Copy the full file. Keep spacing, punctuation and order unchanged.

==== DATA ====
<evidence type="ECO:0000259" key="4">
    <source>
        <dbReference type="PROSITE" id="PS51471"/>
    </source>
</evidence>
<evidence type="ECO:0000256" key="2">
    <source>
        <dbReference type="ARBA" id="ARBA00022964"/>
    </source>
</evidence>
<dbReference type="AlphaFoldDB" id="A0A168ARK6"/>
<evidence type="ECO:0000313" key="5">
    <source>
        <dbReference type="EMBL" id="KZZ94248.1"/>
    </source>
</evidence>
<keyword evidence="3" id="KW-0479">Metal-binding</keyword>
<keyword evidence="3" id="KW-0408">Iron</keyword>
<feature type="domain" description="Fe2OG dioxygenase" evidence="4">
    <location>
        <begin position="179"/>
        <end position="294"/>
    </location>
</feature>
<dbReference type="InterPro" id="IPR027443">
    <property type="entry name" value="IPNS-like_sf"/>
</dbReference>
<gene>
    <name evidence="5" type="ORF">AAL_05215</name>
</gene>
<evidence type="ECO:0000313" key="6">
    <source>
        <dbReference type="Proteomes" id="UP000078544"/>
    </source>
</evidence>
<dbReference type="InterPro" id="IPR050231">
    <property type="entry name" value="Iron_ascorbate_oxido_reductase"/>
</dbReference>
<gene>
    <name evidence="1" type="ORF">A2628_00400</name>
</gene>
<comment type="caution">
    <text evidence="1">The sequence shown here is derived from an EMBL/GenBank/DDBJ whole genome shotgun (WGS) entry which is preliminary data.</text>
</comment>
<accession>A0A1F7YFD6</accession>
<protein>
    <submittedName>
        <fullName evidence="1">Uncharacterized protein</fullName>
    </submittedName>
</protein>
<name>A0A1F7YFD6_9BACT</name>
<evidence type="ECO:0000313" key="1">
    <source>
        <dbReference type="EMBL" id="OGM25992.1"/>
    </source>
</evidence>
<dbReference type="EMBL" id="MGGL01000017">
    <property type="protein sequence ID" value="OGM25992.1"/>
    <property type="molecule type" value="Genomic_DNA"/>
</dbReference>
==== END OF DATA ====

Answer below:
<evidence type="ECO:0000259" key="4">
    <source>
        <dbReference type="PROSITE" id="PS51471"/>
    </source>
</evidence>
<evidence type="ECO:0000256" key="2">
    <source>
        <dbReference type="ARBA" id="ARBA00022964"/>
    </source>
</evidence>
<dbReference type="AlphaFoldDB" id="A0A168ARK6"/>
<evidence type="ECO:0000313" key="5">
    <source>
        <dbReference type="EMBL" id="KZZ94248.1"/>
    </source>
</evidence>
<keyword evidence="3" id="KW-0479">Metal-binding</keyword>
<keyword evidence="3" id="KW-0408">Iron</keyword>
<feature type="domain" description="Fe2OG dioxygenase" evidence="4">
    <location>
        <begin position="179"/>
        <end position="294"/>
    </location>
</feature>
<dbReference type="InterPro" id="IPR027443">
    <property type="entry name" value="IPNS-like_sf"/>
</dbReference>
<gene>
    <name evidence="5" type="ORF">AAL_05215</name>
</gene>
<evidence type="ECO:0000313" key="6">
    <source>
        <dbReference type="Proteomes" id="UP000078544"/>
    </source>
</evidence>
<dbReference type="InterPro" id="IPR050231">
    <property type="entry name" value="Iron_ascorbate_oxido_reductase"/>
</dbReference>
<gene>
    <name evidence="1" type="ORF">A2628_00400</name>
</gene>
<comment type="caution">
    <text evidence="1">The sequence shown here is derived from an EMBL/GenBank/DDBJ whole genome shotgun (WGS) entry which is preliminary data.</text>
</comment>
<accession>A0A1F7YFD6</accession>
<protein>
    <submittedName>
        <fullName evidence="1">Uncharacterized protein</fullName>
    </submittedName>
</protein>
<name>A0A1F7YFD6_9BACT</name>
<evidence type="ECO:0000313" key="1">
    <source>
        <dbReference type="EMBL" id="OGM25992.1"/>
    </source>
</evidence>
<dbReference type="EMBL" id="MGGL01000017">
    <property type="protein sequence ID" value="OGM25992.1"/>
    <property type="molecule type" value="Genomic_DNA"/>
</dbReference>